In August, we published a special report called Celebrating Four Years of Supporting the Asia Pacific Region. I recently wrote a blog about that report, reflecting on the Asia Pacific (APAC) community’s presence in ICANN today.
A key focus for our regional office in Singapore is facilitating the APAC community’s participation in ICANN. This can be an uphill task. The first challenge is helping stakeholders understand what ICANN is and the role ICANN plays in the Internet ecosystem.
As the technical coordinator of the Internet’s unique identifiers working with other technical partners, ICANN is part of an ecosystem responsible for setting and implementing the rules related to the Domain Name System (DNS). More specifically, the development of rules related to domain names is known as policy development at ICANN.
Policy development at ICANN has a significant impact on the global Internet. For example, the New Generic Top-Level Domain (gTLD) Program has brought about the largest expansion of the DNS, with the launch of over 1,200 new top-level domains. This program also made available top-level domains in local scripts such as Chinese and Arabic – known as Internationalized Domain Names (IDNs). The ability to access websites entirely in local scripts has an impact on how people access the Internet, particularly entirely communities that do not use English or the Latin script.
And it was stakeholders like you who decided to launch these programs.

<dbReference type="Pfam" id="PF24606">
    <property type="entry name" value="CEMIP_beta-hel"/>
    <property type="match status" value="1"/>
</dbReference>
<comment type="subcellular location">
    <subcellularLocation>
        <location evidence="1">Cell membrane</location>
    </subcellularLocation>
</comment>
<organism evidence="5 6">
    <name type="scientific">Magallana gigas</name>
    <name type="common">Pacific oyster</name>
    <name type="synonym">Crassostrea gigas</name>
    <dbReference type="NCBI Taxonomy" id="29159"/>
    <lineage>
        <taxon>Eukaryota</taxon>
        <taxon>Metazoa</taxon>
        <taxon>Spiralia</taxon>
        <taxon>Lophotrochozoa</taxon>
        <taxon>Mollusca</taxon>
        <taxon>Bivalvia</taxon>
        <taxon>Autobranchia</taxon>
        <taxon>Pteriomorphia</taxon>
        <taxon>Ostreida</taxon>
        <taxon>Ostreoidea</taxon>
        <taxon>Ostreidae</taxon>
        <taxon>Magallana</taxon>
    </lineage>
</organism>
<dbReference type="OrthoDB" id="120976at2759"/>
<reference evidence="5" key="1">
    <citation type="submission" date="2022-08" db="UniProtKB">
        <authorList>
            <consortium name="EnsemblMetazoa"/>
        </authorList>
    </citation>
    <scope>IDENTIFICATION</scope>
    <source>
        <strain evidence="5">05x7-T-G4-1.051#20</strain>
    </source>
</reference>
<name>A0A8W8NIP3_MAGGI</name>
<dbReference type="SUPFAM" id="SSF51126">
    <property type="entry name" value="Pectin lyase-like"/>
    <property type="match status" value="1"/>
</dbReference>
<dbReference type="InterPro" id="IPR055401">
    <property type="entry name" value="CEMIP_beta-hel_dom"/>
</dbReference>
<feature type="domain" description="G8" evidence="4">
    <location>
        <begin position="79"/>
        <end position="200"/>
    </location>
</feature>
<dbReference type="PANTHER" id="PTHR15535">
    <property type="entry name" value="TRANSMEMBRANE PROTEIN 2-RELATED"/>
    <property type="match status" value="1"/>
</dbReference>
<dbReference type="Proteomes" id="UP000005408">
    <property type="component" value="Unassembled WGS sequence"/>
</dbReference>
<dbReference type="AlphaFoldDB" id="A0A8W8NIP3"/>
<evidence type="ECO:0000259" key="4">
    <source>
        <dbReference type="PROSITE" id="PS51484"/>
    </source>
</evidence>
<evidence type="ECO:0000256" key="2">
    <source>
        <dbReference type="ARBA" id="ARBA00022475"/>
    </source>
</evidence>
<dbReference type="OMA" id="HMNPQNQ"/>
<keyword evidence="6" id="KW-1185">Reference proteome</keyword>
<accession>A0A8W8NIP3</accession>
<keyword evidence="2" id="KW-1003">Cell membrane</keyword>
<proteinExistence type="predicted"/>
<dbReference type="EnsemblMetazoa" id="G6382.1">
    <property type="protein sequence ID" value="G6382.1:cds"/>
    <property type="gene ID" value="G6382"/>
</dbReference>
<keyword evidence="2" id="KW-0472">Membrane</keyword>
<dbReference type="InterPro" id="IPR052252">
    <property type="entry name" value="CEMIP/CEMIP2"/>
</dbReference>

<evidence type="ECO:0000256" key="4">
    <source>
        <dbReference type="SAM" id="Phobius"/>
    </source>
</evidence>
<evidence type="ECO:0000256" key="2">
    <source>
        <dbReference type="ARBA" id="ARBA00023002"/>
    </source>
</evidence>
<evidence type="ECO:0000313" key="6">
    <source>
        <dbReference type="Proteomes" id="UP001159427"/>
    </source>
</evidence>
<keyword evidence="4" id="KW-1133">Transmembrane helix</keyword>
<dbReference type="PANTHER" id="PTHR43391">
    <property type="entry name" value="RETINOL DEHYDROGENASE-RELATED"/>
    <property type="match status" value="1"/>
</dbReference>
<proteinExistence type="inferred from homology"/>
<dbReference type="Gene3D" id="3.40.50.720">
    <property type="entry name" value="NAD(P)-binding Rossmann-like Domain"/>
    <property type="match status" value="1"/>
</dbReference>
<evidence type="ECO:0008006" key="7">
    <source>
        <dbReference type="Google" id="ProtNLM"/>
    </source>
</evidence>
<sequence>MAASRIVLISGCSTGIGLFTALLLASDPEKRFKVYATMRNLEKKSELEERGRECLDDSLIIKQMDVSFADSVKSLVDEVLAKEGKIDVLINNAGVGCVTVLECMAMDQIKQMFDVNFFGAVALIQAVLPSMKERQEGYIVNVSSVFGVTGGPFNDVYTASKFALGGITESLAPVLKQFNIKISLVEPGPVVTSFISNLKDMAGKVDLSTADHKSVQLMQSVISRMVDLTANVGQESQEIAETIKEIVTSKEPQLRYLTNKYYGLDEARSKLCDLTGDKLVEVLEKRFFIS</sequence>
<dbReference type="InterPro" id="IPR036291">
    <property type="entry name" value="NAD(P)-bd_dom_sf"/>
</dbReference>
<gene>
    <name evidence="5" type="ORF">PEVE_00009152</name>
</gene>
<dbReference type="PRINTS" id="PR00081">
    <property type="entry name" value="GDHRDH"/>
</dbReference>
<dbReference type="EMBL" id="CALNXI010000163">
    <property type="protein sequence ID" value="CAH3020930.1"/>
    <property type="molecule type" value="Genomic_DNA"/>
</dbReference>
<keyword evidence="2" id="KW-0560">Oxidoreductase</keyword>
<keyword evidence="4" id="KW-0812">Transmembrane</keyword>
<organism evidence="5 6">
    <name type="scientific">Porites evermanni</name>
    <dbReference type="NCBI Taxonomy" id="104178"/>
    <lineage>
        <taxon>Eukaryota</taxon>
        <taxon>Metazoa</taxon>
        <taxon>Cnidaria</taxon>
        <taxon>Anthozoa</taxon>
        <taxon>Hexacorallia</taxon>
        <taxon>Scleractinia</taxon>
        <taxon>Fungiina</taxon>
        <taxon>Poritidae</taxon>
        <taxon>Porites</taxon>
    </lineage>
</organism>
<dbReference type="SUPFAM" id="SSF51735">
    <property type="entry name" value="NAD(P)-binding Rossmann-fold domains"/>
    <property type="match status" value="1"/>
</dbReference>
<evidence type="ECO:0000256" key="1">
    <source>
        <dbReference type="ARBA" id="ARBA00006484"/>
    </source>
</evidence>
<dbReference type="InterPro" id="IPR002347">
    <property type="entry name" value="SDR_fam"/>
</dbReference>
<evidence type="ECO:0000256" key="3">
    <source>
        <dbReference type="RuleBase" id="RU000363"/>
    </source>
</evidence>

Whether as individuals or as businesses, we all use domain names to access websites. That makes every Internet user – you and me – a stakeholder in the DNS. How the DNS will continue to evolve depends on the stakeholders here in ICANN. In other words, your participation matters.
There are a couple of key statistics that underscore how important it is for the APAC community to get involved in ICANN:
- Half of the world’s Internet users live in the APAC region.
- Of the top 10 countries with the most Internet users, 5 countries are in the APAC region: China (#1), India (#2), Indonesia (#5), Japan (#6), and Bangladesh (#10).
Given these statistics, in proportion to the size of our region’s Internet community, the APAC community is underrepresented in ICANN.
Now that we know why we must participate, the next challenge is to understand the participation model in ICANN.
The Multistakeholder Model
The ICANN ecosystem is structured based on the multistakeholder model. This term is associated closely with Internet governance, coming out of the 2005 Tunis Agenda for the Information Society. In fact, many technical bodies in the Internet ecosystem have adopted the multistakeholder model, including the Internet Engineering Task Force (IETF) and the Regional Internet Registries (APNIC for our region).
In my interactions with our wider APAC community, I noticed that multistakeholder can be an unfamiliar and confusing term. Typically, in the APAC region (pardon me for generalizing), governance is understood to mean policies, and the organizers of policymaking discussions in the public space are typically governments.
In the case of Internet governance, what isn’t always clear is that the responsibility for adopting the multistakeholder approach lies not only with governments. In the ecosystem of the Internet’s unique identifiers, the multistakeholder model is applied from the bottom up, not the top down.
In my next blog, I will illustrate this point using a platform closer to home as an example – the Asia Pacific Regional Internet Governance Forum (APrIGF). Please watch for it.
In the Meantime… We Want to Hear from You!
Come join us and shape the future of the DNS! At the APAC regional office, our focus is on facilitating your participation in ICANN. If you are interested but don’t know how to start, email us at firstname.lastname@example.org.
I look forward to meeting you either in person or remotely at the upcoming ICANN60 meeting in Abu Dhabi, United Arab Emirates, from 28 October to 3 November 2017. Check out the ICANN60 website for more details.